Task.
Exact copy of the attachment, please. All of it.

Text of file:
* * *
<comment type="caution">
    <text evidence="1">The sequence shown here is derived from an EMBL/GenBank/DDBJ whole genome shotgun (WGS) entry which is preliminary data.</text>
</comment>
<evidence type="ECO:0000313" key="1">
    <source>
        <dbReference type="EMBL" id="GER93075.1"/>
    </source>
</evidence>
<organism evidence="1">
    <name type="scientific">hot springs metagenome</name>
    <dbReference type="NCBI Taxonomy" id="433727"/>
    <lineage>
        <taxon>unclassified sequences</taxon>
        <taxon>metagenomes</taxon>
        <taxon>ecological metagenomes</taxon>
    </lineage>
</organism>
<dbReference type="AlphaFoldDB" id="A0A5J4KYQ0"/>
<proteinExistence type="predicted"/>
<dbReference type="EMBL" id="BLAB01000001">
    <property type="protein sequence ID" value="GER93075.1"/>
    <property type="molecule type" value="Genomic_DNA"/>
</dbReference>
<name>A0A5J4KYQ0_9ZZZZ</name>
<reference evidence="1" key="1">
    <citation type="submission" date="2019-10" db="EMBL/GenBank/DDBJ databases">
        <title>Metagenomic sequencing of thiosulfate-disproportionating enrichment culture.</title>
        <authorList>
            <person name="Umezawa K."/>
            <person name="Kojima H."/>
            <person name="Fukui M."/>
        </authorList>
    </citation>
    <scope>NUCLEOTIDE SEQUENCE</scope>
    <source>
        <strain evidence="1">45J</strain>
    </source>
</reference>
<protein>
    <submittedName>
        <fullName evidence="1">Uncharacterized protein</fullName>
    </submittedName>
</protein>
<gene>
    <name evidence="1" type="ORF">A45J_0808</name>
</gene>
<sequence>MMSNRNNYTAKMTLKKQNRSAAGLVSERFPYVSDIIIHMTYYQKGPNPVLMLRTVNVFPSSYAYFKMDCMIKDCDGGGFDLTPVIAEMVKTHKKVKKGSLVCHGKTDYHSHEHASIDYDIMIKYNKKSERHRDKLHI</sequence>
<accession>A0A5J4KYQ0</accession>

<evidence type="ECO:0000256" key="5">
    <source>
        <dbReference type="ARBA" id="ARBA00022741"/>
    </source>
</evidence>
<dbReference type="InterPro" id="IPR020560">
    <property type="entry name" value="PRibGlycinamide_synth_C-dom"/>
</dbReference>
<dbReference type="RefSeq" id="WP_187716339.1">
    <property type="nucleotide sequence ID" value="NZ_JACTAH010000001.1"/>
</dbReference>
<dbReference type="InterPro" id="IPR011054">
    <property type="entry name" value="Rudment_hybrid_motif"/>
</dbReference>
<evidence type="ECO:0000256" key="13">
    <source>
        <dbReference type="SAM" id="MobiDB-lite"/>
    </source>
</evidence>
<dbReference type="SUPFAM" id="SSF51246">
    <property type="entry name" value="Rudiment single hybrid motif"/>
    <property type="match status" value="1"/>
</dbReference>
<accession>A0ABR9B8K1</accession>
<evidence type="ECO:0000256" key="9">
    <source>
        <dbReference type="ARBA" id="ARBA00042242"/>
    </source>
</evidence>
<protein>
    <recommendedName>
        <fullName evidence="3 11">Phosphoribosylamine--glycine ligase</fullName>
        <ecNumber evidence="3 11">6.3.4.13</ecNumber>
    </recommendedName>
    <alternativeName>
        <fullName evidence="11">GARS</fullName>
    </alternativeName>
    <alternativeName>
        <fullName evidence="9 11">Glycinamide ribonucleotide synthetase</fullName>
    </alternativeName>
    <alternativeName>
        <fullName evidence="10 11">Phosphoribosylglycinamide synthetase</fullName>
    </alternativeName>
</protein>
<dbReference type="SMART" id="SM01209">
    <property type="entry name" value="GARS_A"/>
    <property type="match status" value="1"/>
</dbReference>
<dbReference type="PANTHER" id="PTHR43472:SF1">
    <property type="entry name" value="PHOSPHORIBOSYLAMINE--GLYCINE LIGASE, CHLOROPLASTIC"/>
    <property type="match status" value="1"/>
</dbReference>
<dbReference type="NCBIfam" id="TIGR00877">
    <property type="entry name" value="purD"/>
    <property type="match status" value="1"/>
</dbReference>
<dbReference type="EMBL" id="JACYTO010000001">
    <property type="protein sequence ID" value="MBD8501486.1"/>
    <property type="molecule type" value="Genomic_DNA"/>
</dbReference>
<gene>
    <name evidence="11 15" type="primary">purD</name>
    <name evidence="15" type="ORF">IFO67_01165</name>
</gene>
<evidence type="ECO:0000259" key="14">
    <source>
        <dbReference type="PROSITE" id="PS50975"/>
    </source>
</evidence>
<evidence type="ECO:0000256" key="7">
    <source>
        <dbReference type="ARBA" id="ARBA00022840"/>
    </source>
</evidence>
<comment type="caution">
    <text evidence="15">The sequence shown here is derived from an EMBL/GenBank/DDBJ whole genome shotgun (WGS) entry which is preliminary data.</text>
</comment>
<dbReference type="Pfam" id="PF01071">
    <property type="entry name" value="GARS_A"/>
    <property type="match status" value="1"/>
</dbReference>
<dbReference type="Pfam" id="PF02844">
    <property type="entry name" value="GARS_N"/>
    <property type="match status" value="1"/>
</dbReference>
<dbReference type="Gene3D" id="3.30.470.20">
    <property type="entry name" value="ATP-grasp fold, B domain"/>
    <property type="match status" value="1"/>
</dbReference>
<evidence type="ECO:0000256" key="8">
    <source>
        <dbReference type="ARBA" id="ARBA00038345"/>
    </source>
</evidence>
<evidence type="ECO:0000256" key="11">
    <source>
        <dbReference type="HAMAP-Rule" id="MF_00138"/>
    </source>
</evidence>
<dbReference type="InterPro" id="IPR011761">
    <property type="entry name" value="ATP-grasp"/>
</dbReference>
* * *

<comment type="caution">
    <text evidence="1">The sequence shown here is derived from an EMBL/GenBank/DDBJ whole genome shotgun (WGS) entry which is preliminary data.</text>
</comment>
<evidence type="ECO:0000313" key="1">
    <source>
        <dbReference type="EMBL" id="GER93075.1"/>
    </source>
</evidence>
<organism evidence="1">
    <name type="scientific">hot springs metagenome</name>
    <dbReference type="NCBI Taxonomy" id="433727"/>
    <lineage>
        <taxon>unclassified sequences</taxon>
        <taxon>metagenomes</taxon>
        <taxon>ecological metagenomes</taxon>
    </lineage>
</organism>
<dbReference type="AlphaFoldDB" id="A0A5J4KYQ0"/>
<proteinExistence type="predicted"/>
<dbReference type="EMBL" id="BLAB01000001">
    <property type="protein sequence ID" value="GER93075.1"/>
    <property type="molecule type" value="Genomic_DNA"/>
</dbReference>
<name>A0A5J4KYQ0_9ZZZZ</name>
<reference evidence="1" key="1">
    <citation type="submission" date="2019-10" db="EMBL/GenBank/DDBJ databases">
        <title>Metagenomic sequencing of thiosulfate-disproportionating enrichment culture.</title>
        <authorList>
            <person name="Umezawa K."/>
            <person name="Kojima H."/>
            <person name="Fukui M."/>
        </authorList>
    </citation>
    <scope>NUCLEOTIDE SEQUENCE</scope>
    <source>
        <strain evidence="1">45J</strain>
    </source>
</reference>
<protein>
    <submittedName>
        <fullName evidence="1">Uncharacterized protein</fullName>
    </submittedName>
</protein>
<gene>
    <name evidence="1" type="ORF">A45J_0808</name>
</gene>
<sequence>MMSNRNNYTAKMTLKKQNRSAAGLVSERFPYVSDIIIHMTYYQKGPNPVLMLRTVNVFPSSYAYFKMDCMIKDCDGGGFDLTPVIAEMVKTHKKVKKGSLVCHGKTDYHSHEHASIDYDIMIKYNKKSERHRDKLHI</sequence>
<accession>A0A5J4KYQ0</accession>

<evidence type="ECO:0000256" key="5">
    <source>
        <dbReference type="ARBA" id="ARBA00022741"/>
    </source>
</evidence>
<dbReference type="InterPro" id="IPR020560">
    <property type="entry name" value="PRibGlycinamide_synth_C-dom"/>
</dbReference>
<dbReference type="RefSeq" id="WP_187716339.1">
    <property type="nucleotide sequence ID" value="NZ_JACTAH010000001.1"/>
</dbReference>
<dbReference type="InterPro" id="IPR011054">
    <property type="entry name" value="Rudment_hybrid_motif"/>
</dbReference>
<evidence type="ECO:0000256" key="13">
    <source>
        <dbReference type="SAM" id="MobiDB-lite"/>
    </source>
</evidence>
<dbReference type="SUPFAM" id="SSF51246">
    <property type="entry name" value="Rudiment single hybrid motif"/>
    <property type="match status" value="1"/>
</dbReference>
<accession>A0ABR9B8K1</accession>
<evidence type="ECO:0000256" key="9">
    <source>
        <dbReference type="ARBA" id="ARBA00042242"/>
    </source>
</evidence>
<protein>
    <recommendedName>
        <fullName evidence="3 11">Phosphoribosylamine--glycine ligase</fullName>
        <ecNumber evidence="3 11">6.3.4.13</ecNumber>
    </recommendedName>
    <alternativeName>
        <fullName evidence="11">GARS</fullName>
    </alternativeName>
    <alternativeName>
        <fullName evidence="9 11">Glycinamide ribonucleotide synthetase</fullName>
    </alternativeName>
    <alternativeName>
        <fullName evidence="10 11">Phosphoribosylglycinamide synthetase</fullName>
    </alternativeName>
</protein>
<dbReference type="SMART" id="SM01209">
    <property type="entry name" value="GARS_A"/>
    <property type="match status" value="1"/>
</dbReference>
<dbReference type="PANTHER" id="PTHR43472:SF1">
    <property type="entry name" value="PHOSPHORIBOSYLAMINE--GLYCINE LIGASE, CHLOROPLASTIC"/>
    <property type="match status" value="1"/>
</dbReference>
<dbReference type="NCBIfam" id="TIGR00877">
    <property type="entry name" value="purD"/>
    <property type="match status" value="1"/>
</dbReference>
<dbReference type="EMBL" id="JACYTO010000001">
    <property type="protein sequence ID" value="MBD8501486.1"/>
    <property type="molecule type" value="Genomic_DNA"/>
</dbReference>
<gene>
    <name evidence="11 15" type="primary">purD</name>
    <name evidence="15" type="ORF">IFO67_01165</name>
</gene>
<evidence type="ECO:0000259" key="14">
    <source>
        <dbReference type="PROSITE" id="PS50975"/>
    </source>
</evidence>
<evidence type="ECO:0000256" key="7">
    <source>
        <dbReference type="ARBA" id="ARBA00022840"/>
    </source>
</evidence>
<comment type="caution">
    <text evidence="15">The sequence shown here is derived from an EMBL/GenBank/DDBJ whole genome shotgun (WGS) entry which is preliminary data.</text>
</comment>
<dbReference type="Pfam" id="PF01071">
    <property type="entry name" value="GARS_A"/>
    <property type="match status" value="1"/>
</dbReference>
<dbReference type="Pfam" id="PF02844">
    <property type="entry name" value="GARS_N"/>
    <property type="match status" value="1"/>
</dbReference>
<dbReference type="Gene3D" id="3.30.470.20">
    <property type="entry name" value="ATP-grasp fold, B domain"/>
    <property type="match status" value="1"/>
</dbReference>
<evidence type="ECO:0000256" key="8">
    <source>
        <dbReference type="ARBA" id="ARBA00038345"/>
    </source>
</evidence>
<evidence type="ECO:0000256" key="11">
    <source>
        <dbReference type="HAMAP-Rule" id="MF_00138"/>
    </source>
</evidence>
<dbReference type="InterPro" id="IPR011761">
    <property type="entry name" value="ATP-grasp"/>
</dbReference>